Jewish Week: "JTS Revamps Cantorial School"
by Stewart Ain
Bucking the recommendation of a highly regarded outside consultant, Jack Ukeles, Eisen has decided to keep open the seminary's H. L. Miller Cantorial School.
The school has 34 students, and Ukeles proposed that it close as part of a strategic restructuring. But Eisen, 19 months into his post, overruled Ukeles, opting instead to eliminate the dean's position at the school and revamp it so that it is better integrated with the rabbinical school. The dean for the past 12 years has been Henry Rosenblum, himself a cantor.
"He was adamant that the school stay open," Matthew Klein, a cantorial student, said of Eisen.
To squelch reports on the Internet that the cantorial school was closing, Alan Cooper, the seminary's provost, sent a memo to the faculty last week assuring it that the school would remain open and that there were no plans to merge with the cantorial school of the Reform movement's Hebrew Union College. However, he said, the seminary hopes to improve its collaboration with HUC both in Israel and New York.
He said also that a director would be hired for the cantorial school after Rosenblum's departure June 30.
Klein said students at the school were "very hurt" by Rosenblum's termination, calling him "one of our greatest teachers and spiritual mentors."
"We are also extremely disappointed by the lack of communication and lack of transparency from the administration in reaching this decision," he continued. "We hope that the chancellor will reach out to us and work hard to build a strong connection with the cantorial student body through this time of transition."
In an e-mail earlier this month, Eisen said the seminary is going through an "institutional assessment" over the next coming months and that the cantorial school would be examined to "determine how we can most effectively develop a model of religious leadership that prepares our future cantorial graduates for the multiple roles they will be expected to perform. We also want the H. L. Miller Cantorial School to play an increased and more direct role in efforts to revitalize synagogue worship."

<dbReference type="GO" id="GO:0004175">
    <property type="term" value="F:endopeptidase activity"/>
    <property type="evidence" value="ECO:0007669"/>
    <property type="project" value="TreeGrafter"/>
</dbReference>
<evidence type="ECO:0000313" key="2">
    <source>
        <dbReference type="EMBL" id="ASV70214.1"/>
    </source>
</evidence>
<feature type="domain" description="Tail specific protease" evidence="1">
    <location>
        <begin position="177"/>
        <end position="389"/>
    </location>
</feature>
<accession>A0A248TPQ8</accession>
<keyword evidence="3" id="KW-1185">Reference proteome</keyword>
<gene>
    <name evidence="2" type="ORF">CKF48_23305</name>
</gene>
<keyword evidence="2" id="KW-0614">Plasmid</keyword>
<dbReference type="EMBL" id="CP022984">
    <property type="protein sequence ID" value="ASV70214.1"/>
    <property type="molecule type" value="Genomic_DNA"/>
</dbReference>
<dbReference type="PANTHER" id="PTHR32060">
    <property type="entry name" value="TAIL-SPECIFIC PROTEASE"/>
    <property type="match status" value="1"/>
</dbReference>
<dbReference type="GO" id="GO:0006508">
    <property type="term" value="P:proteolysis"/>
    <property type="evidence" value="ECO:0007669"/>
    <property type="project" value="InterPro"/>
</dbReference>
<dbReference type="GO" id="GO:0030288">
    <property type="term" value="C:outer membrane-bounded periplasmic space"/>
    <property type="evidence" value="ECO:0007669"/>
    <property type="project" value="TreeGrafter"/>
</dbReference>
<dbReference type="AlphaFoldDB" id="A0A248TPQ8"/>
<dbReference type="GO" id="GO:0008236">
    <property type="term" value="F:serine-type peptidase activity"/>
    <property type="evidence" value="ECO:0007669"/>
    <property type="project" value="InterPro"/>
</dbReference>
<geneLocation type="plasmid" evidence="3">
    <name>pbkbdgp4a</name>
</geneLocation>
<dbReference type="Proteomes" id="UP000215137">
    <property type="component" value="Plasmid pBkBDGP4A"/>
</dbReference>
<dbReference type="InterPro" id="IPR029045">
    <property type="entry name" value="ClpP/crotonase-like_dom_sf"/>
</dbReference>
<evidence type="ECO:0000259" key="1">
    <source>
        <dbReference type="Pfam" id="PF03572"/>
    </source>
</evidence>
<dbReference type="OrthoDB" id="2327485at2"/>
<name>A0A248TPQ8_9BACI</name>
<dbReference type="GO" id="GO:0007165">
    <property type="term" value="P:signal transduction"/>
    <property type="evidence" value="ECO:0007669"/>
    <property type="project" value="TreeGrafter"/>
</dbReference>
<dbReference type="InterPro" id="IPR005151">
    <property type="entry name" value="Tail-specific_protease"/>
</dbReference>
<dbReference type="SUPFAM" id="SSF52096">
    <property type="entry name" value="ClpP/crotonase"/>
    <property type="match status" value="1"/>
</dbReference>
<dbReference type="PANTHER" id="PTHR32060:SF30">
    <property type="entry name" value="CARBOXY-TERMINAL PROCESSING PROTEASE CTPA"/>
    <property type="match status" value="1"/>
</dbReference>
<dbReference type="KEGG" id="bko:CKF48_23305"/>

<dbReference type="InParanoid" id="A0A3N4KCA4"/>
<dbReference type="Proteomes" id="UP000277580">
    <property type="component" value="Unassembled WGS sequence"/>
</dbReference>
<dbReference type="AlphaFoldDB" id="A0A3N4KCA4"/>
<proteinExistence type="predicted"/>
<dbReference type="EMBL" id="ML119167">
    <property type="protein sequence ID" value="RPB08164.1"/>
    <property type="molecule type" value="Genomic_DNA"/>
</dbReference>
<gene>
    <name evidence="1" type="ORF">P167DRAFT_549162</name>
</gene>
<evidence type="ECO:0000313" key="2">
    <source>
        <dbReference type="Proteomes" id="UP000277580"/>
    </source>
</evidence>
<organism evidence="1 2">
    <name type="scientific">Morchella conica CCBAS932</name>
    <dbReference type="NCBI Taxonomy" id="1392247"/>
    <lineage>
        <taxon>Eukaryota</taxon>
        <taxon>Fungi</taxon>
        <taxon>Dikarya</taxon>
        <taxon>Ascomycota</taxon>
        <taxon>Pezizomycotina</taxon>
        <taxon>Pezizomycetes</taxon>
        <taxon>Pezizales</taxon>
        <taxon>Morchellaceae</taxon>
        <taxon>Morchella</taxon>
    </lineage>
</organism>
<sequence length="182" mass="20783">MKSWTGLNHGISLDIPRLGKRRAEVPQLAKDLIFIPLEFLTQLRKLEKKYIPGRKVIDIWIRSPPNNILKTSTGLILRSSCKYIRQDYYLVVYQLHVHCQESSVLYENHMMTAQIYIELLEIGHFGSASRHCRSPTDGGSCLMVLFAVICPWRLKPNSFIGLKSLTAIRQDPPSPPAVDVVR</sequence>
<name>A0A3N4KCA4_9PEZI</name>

A spokeswoman for the seminary said some strategic decisions would be announced beginning in the spring.
Rabbi Daniel Nevins, dean of the rabbinical school who will oversee the cantorial school, said in an e-mail to the JTS community that he assumes the cantorial school's director will be a cantor.
"It is generally healthy for the cantorial school to be directed by a cantor, just as a rabbinical school should be directed by a rabbi and the educational school by an educator," he wrote.
He said also that there would be "increased cooperation" with Hebrew Union College cantorial students on "certain non-liturgical aspects of musical training."
Rabbi Nevins added: "I do not know yet what form the cantorial program will take. The first step is obviously to assemble a team of stakeholders to help define the future direction of our cantorial program and then to hire a program director. There are many questions about what American Jews want from their cantors; the best favor that we can do for our students is to make sure that they graduate with a strong portfolio of skills beyond singing the liturgy."
And Rabbi Nevins said the seminary would be increasing partnerships with Yeshiva University, the Union Theological Seminary, City College and other institutions of higher learning here.
Rabbi Menachem Creditor
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